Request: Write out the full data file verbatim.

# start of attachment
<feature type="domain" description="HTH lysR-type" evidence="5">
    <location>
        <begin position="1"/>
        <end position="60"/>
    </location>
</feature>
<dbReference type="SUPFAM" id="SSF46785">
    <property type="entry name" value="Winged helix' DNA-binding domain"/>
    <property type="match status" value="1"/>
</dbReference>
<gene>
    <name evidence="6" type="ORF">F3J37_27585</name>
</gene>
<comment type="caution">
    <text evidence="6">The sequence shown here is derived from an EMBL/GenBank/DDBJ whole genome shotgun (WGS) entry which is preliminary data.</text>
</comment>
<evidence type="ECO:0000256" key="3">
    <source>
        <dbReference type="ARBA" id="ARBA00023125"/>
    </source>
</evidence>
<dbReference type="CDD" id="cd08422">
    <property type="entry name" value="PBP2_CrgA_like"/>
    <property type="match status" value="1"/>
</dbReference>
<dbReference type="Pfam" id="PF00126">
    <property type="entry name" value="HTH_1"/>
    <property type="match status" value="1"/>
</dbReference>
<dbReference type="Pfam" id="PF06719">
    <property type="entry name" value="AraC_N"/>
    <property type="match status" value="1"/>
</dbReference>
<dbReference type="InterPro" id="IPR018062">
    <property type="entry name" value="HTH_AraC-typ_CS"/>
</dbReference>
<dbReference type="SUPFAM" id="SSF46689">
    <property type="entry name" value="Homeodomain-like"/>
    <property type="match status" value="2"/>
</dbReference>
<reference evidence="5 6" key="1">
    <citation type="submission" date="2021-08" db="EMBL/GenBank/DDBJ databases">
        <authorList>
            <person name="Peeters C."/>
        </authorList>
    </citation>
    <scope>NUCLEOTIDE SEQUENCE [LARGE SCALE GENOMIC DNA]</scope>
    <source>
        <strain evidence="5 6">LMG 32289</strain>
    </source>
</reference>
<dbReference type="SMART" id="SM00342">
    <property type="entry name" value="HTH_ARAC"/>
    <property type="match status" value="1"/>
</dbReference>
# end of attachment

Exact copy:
<feature type="domain" description="HTH lysR-type" evidence="5">
    <location>
        <begin position="1"/>
        <end position="60"/>
    </location>
</feature>
<dbReference type="SUPFAM" id="SSF46785">
    <property type="entry name" value="Winged helix' DNA-binding domain"/>
    <property type="match status" value="1"/>
</dbReference>
<gene>
    <name evidence="6" type="ORF">F3J37_27585</name>
</gene>
<comment type="caution">
    <text evidence="6">The sequence shown here is derived from an EMBL/GenBank/DDBJ whole genome shotgun (WGS) entry which is preliminary data.</text>
</comment>
<evidence type="ECO:0000256" key="3">
    <source>
        <dbReference type="ARBA" id="ARBA00023125"/>
    </source>
</evidence>
<dbReference type="CDD" id="cd08422">
    <property type="entry name" value="PBP2_CrgA_like"/>
    <property type="match status" value="1"/>
</dbReference>
<dbReference type="Pfam" id="PF00126">
    <property type="entry name" value="HTH_1"/>
    <property type="match status" value="1"/>
</dbReference>
<dbReference type="Pfam" id="PF06719">
    <property type="entry name" value="AraC_N"/>
    <property type="match status" value="1"/>
</dbReference>
<dbReference type="InterPro" id="IPR018062">
    <property type="entry name" value="HTH_AraC-typ_CS"/>
</dbReference>
<dbReference type="SUPFAM" id="SSF46689">
    <property type="entry name" value="Homeodomain-like"/>
    <property type="match status" value="2"/>
</dbReference>
<reference evidence="5 6" key="1">
    <citation type="submission" date="2021-08" db="EMBL/GenBank/DDBJ databases">
        <authorList>
            <person name="Peeters C."/>
        </authorList>
    </citation>
    <scope>NUCLEOTIDE SEQUENCE [LARGE SCALE GENOMIC DNA]</scope>
    <source>
        <strain evidence="5 6">LMG 32289</strain>
    </source>
</reference>
<dbReference type="SMART" id="SM00342">
    <property type="entry name" value="HTH_ARAC"/>
    <property type="match status" value="1"/>
</dbReference>